Problems on Business relating to Sole Trader

24/07/2020 0 By indiafreenotes

A sole proprietor business is established, owned, financed and controlled by a single person who is known as sole trader or sole proprietor.

Such a business run by sole trader or sole proprietor is known as sole trade or sole proprietorship.

Advantages of Sole Proprietorship:

Sole proprietorship offers the following pros:

  • Easy to Form:

Proprietary concerns can be formed easily and quickly. Very few legal formalities need to be fulfilled. There is no need to go for any registration or enter into an agreement with someone. One can form it and dissolve it quickly.

  • Effort-Reward Relationship:

Proprietary ventures give a kick in the belly. You can burn the candle of energies and make money. You take the risk and get rewarded. The effort-reward relationship often excites people to chase creative ideas and turn them into successful ventures.

  • Full Control:

The owner has full control over everything. He is answer­able to no one else. He decides everything in the best interests of the business. Right or wrong, he takes charge of the situation.

  • Quick Decisions:

Proprietors can put things in order quickly if something goes wrong. If opportunities come his way, he can exploit them readily. He can give a fat discount to a loyal customer on the spot if he feels that such a step brings in additional revenues in future. Small businesses are known for their quick and effective decisions.

  • Economical and Efficient Operations:

The owner can put resources to best use. He can take steps to eliminate wastages of all kinds. He can control the cost of running the show.

  • Personal Touch:

The owner can bring his skills, knowledge and exper­tise to the table. He can play with his ideas and get them going. He can convert his dreams into concrete realities. He can make things happen. He can use his brilliance to good advantage.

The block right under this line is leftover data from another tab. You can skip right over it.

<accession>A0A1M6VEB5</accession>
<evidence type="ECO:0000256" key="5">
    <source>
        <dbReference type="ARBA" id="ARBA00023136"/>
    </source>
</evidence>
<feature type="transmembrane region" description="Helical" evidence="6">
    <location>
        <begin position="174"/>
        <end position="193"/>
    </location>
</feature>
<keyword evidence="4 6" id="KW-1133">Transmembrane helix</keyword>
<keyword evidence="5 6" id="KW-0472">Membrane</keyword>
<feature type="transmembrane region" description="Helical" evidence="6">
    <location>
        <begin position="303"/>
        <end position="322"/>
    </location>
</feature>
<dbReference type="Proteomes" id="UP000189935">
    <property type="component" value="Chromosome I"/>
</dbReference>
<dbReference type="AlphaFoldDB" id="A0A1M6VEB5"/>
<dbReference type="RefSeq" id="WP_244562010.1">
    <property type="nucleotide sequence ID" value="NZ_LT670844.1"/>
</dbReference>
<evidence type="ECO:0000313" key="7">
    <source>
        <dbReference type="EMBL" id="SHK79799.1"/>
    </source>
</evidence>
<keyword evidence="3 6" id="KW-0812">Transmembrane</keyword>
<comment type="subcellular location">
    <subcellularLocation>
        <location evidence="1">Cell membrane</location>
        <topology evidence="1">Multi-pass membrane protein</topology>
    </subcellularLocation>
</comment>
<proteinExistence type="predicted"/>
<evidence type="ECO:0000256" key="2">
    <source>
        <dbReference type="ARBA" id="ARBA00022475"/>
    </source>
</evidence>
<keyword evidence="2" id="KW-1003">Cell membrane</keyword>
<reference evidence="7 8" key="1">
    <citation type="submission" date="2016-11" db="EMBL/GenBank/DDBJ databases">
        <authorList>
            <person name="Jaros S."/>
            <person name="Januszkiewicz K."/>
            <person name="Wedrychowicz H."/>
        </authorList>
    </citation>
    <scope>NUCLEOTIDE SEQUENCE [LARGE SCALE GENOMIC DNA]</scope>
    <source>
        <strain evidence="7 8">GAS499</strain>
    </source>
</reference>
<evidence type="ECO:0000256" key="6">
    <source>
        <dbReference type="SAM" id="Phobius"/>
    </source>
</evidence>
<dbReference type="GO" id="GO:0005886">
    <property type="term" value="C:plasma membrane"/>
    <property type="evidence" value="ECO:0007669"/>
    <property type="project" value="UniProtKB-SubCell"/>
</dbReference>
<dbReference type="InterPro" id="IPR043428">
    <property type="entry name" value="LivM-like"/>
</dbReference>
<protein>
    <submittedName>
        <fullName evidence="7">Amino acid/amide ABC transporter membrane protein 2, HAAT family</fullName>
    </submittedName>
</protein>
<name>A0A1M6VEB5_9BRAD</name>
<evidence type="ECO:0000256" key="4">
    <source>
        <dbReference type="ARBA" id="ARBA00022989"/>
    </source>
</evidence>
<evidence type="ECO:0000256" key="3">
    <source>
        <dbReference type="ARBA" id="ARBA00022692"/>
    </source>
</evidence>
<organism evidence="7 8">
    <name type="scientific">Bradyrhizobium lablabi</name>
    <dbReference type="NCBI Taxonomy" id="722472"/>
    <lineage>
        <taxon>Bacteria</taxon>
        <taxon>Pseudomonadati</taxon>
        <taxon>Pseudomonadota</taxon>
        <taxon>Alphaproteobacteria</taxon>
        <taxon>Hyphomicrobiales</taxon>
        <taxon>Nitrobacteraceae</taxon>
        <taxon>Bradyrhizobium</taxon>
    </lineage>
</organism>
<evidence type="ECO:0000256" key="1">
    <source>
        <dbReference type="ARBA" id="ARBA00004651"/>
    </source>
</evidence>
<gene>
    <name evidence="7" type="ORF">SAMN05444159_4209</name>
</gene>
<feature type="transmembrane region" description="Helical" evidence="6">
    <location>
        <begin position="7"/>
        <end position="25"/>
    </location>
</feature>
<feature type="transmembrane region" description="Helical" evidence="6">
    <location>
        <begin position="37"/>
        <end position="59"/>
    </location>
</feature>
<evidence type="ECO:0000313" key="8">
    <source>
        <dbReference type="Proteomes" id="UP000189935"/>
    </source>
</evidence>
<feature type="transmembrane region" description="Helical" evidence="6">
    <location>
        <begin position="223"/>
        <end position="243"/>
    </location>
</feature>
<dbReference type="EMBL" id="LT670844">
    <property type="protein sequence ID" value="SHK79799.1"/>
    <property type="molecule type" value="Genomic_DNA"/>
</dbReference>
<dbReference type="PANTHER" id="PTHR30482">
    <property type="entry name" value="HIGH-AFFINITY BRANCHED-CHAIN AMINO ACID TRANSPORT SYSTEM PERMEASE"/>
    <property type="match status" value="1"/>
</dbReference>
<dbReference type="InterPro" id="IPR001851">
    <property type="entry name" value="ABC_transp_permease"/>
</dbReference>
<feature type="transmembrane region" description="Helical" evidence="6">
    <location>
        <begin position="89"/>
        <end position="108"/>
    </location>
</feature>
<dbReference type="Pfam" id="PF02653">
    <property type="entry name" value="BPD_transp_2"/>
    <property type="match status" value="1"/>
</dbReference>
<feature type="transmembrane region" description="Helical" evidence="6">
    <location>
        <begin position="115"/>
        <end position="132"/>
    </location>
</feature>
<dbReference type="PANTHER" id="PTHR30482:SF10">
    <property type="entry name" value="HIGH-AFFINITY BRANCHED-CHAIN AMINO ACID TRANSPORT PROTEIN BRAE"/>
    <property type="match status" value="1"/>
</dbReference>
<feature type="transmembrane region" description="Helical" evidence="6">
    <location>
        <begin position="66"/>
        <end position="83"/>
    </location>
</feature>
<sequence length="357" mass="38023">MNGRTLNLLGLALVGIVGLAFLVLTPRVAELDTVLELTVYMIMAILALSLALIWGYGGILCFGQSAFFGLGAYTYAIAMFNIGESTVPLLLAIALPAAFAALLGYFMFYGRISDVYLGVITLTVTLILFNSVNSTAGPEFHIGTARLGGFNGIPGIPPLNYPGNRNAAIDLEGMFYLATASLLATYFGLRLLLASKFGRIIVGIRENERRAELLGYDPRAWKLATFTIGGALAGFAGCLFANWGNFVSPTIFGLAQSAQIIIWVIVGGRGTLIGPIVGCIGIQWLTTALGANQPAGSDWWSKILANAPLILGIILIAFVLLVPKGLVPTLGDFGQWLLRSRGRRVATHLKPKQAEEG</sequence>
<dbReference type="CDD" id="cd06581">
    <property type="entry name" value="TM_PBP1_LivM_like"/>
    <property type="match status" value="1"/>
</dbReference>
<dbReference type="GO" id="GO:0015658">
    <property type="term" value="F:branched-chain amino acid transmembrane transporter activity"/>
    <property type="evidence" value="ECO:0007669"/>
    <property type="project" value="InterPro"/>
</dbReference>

• Keep the Business Simple, Dynamic and Flexible:

The owner can cut everything according to the cloth available. If there is demand, he can increase the scale and reach. If the demand is sluggish he can limit or­ders, reduce stocks and take measures to save every penny. He can run the show in sync with changing customers’ tastes and preferences.

  • Keep the Secrets Close to Heart:

The proprietor need not share business secrets with any one. He need not place all his cards on the table at any point of time.

  • Society Gains as a Whole:

Small ventures benefit society a lot. Ownership is diffused. If the venture turns successful, it generates employment. Customers get what they want in nearby places.

Disadvantages of Sole Proprietorship:

Sole proprietorship suffers from the following drawbacks or cons:

  • Small Size:

By its very nature, proprietary concerns cannot grow big. They have limited means. They cannot expand operations in a big way. As a result, they do not enjoy the economies of scale. Customers, in the final analysis, do not gain from such miniscule concerns in the long run.

  • Limited Shelf Life:

You never know when a big Mall will come nearby and kill all small players. Small businesses have limited life spans. They exist for a while and disappear within no time if customers turn into mall rats (shopping always from big malls).

  • Lacks Professional Skills and Talent:

The proprietor lacks professional skills, talent and expertise. He has limited knowledge and does not have the ability to gauze competition, changes in fashions and customer tastes and preferences, trends in economy etc. He cannot run the show in a professional way.

  • See the Big Picture:

His overall knowledge of market, competition, prod­ucts, tastes of customers, changes in fashions and trends, general trends in economy, danger from global firms etc.—is relatively poor. As a result he might take inappropriate decisions in a hurry, looking at things from a narrow perspective.

  • Unlimited Liability:

If the small business owner fails, he has to swallow all losses. The liabilities of a firm might eat away the accumulated wealth of the owner almost instantaneously. The risk of unlimited liability forces many a sole proprietor not to expand operations beyond a point.

  • Growth Prospects:

Business cannot go beyond a point for a variety of reasons—limited capital, owner lacks needed skills and competencies required to run the show on a large scale, unlimited liability compels many owners to remain small etc. The proprietary concern, therefore, does not grow to an optimum level and enjoy the economies of scale.